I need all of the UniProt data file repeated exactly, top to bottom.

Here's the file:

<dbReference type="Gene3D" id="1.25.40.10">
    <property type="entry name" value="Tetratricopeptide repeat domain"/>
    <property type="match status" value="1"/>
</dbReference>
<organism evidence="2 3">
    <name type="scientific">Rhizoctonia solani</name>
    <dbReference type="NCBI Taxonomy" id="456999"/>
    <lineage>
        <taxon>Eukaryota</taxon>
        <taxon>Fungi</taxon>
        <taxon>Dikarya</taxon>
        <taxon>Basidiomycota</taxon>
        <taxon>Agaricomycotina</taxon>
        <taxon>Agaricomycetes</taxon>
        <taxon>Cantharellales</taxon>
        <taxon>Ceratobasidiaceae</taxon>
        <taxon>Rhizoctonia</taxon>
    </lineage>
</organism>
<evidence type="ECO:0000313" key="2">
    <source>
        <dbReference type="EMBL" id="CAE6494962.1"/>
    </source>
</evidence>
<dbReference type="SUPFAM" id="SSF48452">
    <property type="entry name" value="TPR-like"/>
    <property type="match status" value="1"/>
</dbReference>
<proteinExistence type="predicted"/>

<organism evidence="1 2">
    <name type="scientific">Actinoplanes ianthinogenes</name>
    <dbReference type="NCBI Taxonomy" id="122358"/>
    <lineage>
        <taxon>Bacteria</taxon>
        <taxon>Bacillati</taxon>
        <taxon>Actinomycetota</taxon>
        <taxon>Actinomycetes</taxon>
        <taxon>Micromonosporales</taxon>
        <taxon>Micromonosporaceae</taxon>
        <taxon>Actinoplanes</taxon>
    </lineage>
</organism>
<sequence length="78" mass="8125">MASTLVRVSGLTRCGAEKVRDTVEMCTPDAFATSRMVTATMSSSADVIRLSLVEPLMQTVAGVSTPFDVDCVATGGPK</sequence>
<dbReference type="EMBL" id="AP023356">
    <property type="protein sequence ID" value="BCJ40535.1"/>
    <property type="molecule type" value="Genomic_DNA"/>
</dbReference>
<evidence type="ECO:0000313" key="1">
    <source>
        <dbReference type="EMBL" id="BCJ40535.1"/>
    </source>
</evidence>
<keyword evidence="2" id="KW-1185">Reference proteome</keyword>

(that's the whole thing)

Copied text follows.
<dbReference type="Gene3D" id="1.25.40.10">
    <property type="entry name" value="Tetratricopeptide repeat domain"/>
    <property type="match status" value="1"/>
</dbReference>
<organism evidence="2 3">
    <name type="scientific">Rhizoctonia solani</name>
    <dbReference type="NCBI Taxonomy" id="456999"/>
    <lineage>
        <taxon>Eukaryota</taxon>
        <taxon>Fungi</taxon>
        <taxon>Dikarya</taxon>
        <taxon>Basidiomycota</taxon>
        <taxon>Agaricomycotina</taxon>
        <taxon>Agaricomycetes</taxon>
        <taxon>Cantharellales</taxon>
        <taxon>Ceratobasidiaceae</taxon>
        <taxon>Rhizoctonia</taxon>
    </lineage>
</organism>
<evidence type="ECO:0000313" key="2">
    <source>
        <dbReference type="EMBL" id="CAE6494962.1"/>
    </source>
</evidence>
<dbReference type="SUPFAM" id="SSF48452">
    <property type="entry name" value="TPR-like"/>
    <property type="match status" value="1"/>
</dbReference>
<proteinExistence type="predicted"/>

<organism evidence="1 2">
    <name type="scientific">Actinoplanes ianthinogenes</name>
    <dbReference type="NCBI Taxonomy" id="122358"/>
    <lineage>
        <taxon>Bacteria</taxon>
        <taxon>Bacillati</taxon>
        <taxon>Actinomycetota</taxon>
        <taxon>Actinomycetes</taxon>
        <taxon>Micromonosporales</taxon>
        <taxon>Micromonosporaceae</taxon>
        <taxon>Actinoplanes</taxon>
    </lineage>
</organism>
<sequence length="78" mass="8125">MASTLVRVSGLTRCGAEKVRDTVEMCTPDAFATSRMVTATMSSSADVIRLSLVEPLMQTVAGVSTPFDVDCVATGGPK</sequence>
<dbReference type="EMBL" id="AP023356">
    <property type="protein sequence ID" value="BCJ40535.1"/>
    <property type="molecule type" value="Genomic_DNA"/>
</dbReference>
<evidence type="ECO:0000313" key="1">
    <source>
        <dbReference type="EMBL" id="BCJ40535.1"/>
    </source>
</evidence>
<keyword evidence="2" id="KW-1185">Reference proteome</keyword>